List(0, 2, 4, 6, 8), List(0, 3, 6, 9, 12))

C:/>

Reverse List Order:

You can use List.reverse method to reverse all elements of the list. Following is the example to show the usage:

object Test {
   def main(args: Array[String]) {
      val fruit = "apples" :: ("oranges" :: ("pears" :: Nil))
      println( "Before reverse fruit : " + fruit )

      println( "After reverse fruit : " + fruit.reverse )
   }
}

When the above code is compiled and executed, it produces the following result:

C:/>scalac Test.scala
C:/>scala Test
Before reverse fruit : List(apples, oranges, pears)
After reverse fruit : List(pears, oranges, apples)

C:/>

Scala List Methods:

Following are the important methods, which you can use while playing with Lists. For a complete list of methods available, please check official documentation of Scala.

SN Methods with Description
1

def +(elem: A): List[A]

Prepends an element to this list

2

def ::(x: A): List[A]

Adds an element at the beginning of this list.

3

def :::(prefix: List[A]): List[A]

Adds the elements of a given list in front of this list.

4

def ::(x: A): List[A]

Adds an element x at the beginning of the list

5

def addString(b: StringBuilder): StringBuilder

Appends all elements of the list to a string builder.

6

def addString(b: StringBuilder, sep: String): StringBuilder

Appends all elements of the list to a string builder using a separator string.

7

def apply(n: Int): A

Selects an element by its index in the list.

8

def contains(elem: Any): Boolean

Tests whether the list contains a given value as an element.

9

def copyToArray(xs: Array[A], start: Int, len: Int): Unit

Copies elements of the list to an array. Fills the given array xs with at most len elements of this list, starting at position start.

10

def distinct: List[A]

Builds a new list from the list without any duplicate elements.

11

def drop(n: Int): List[A]

Returns all elements except first n ones.

12

def dropRight(n: Int): List[A]

Returns all elements except last n ones.

13

def dropWhile(p: (A) => Boolean): List[A]

Drops longest prefix of elements that satisfy a predicate.

14

def endsWith[B](that: Seq[B]): Boolean

Tests whether the list ends with the given sequence.

15

def equals(that: Any): Boolean

The equals method for arbitrary sequences. Compares this sequence to some other object.

16

def exists(p: (A) => Boolean): Boolean

Tests whether a predicate holds for some of the elements of the list.

17

def filter(p: (A) => Boolean): List[A]

Returns all elements of the list which satisfy a predicate.

18

def forall(p: (A) => Boolean): Boolean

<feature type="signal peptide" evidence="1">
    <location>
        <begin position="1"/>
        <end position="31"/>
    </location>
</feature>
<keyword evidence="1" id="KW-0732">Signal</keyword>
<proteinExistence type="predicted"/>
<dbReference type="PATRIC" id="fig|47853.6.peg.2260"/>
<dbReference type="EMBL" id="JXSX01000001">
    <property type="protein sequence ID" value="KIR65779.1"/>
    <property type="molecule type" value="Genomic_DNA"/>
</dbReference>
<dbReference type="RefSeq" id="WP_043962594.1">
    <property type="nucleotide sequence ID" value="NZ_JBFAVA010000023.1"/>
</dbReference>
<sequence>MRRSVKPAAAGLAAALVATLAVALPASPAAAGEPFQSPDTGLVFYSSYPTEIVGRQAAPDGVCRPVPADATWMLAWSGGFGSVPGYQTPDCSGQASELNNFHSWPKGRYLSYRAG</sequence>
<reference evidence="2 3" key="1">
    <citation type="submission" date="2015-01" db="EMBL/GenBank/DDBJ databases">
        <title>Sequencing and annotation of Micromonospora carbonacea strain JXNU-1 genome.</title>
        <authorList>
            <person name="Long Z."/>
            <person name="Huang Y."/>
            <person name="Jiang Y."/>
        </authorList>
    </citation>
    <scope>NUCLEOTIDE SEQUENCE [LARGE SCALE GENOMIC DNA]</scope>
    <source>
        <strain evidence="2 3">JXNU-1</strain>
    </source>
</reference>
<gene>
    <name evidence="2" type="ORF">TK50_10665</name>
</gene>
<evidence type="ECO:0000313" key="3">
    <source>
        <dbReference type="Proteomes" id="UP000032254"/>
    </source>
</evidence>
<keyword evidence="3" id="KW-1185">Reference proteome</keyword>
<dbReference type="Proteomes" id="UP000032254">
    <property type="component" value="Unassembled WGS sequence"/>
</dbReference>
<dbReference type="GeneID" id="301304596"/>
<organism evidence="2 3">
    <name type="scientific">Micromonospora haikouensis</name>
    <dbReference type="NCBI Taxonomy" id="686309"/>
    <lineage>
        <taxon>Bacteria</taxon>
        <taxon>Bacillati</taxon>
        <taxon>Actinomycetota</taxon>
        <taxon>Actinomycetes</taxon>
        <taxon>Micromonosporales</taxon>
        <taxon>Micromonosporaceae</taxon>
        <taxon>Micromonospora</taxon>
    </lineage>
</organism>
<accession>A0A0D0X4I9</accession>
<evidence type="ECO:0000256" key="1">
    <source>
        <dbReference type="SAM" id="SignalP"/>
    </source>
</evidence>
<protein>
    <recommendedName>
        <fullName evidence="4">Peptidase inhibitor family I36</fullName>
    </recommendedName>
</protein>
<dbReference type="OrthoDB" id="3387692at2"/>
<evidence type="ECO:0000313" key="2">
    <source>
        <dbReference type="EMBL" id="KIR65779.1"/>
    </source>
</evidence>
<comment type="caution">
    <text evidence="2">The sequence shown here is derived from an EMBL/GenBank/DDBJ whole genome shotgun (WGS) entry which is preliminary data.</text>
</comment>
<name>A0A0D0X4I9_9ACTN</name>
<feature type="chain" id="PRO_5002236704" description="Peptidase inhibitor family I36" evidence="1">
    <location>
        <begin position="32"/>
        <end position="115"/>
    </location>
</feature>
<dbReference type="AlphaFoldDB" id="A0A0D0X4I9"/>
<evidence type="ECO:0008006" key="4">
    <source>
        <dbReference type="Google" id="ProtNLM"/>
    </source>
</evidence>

Tests whether a predicate holds for all elements of the list.

19

def foreach(f: (A) => Unit): Unit

Applies a function f to all elements of the list.

20

def head: A

Selects the first element of the list.

21

def indexOf(elem: A, from: Int): Int

Finds index of first occurrence of some value in the list after or at some start index.

22

def init: List[A]

Returns all elements except the last.

23

def intersect(that: Seq[A]): List[A]

Computes the multiset intersection between the list and another sequence.

24

def isEmpty: Boolean

Tests whether the list is empty.

25

def iterator: Iterator[A]

Creates a new iterator over all elements contained in the iterable object.

26

def last: A

Returns the last element.

27

def lastIndexOf(elem: A, end: Int): Int

Finds index of last occurrence of some value in the list before or at a given end index.

28

def length: Int

Returns the length of the list.

29

def map[B](f: (A) => B): List[B]

Builds a new collection by applying a function to all elements of this list.

30

def max: A

Finds the largest element.

31

def min: A

Finds the smallest element.

32

def mkString: String

Displays all elements of the list in a string.

33

def mkString(sep: String): String

Displays all elements of the list in a string using a separator string.

34

def reverse: List[A]

Returns new list with elements in reversed order.

35

def sorted[B >: A]: List[A]

Sorts the list according to an Ordering.

36

def startsWith[B](that: Seq[B], offset: Int): Boolean

Tests whether the list contains the given sequence at a given index.

37

def sum: A

Sums up the elements of this collection.

38

def tail: List[A]

Returns all elements except the first.

39

def take(n: Int): List[A]

Returns first n elements.

40

def takeRight(n: Int): List[A]

Returns last n elements.

41

def toArray: Array[A]

Converts the list to an array.

42

def toBuffer[B >: A]: Buffer[B]

Converts the list to a mutable buffer.

43

def toMap[T, U]: Map[T, U]

Converts this list to a map.

44

def toSeq: Seq[A]

Converts the list to a sequence.

45

def toSet[B >: A]: Set[B]

Converts the list to a set.

46

def toString(): String

Converts the list to a string.


scala_collections.htm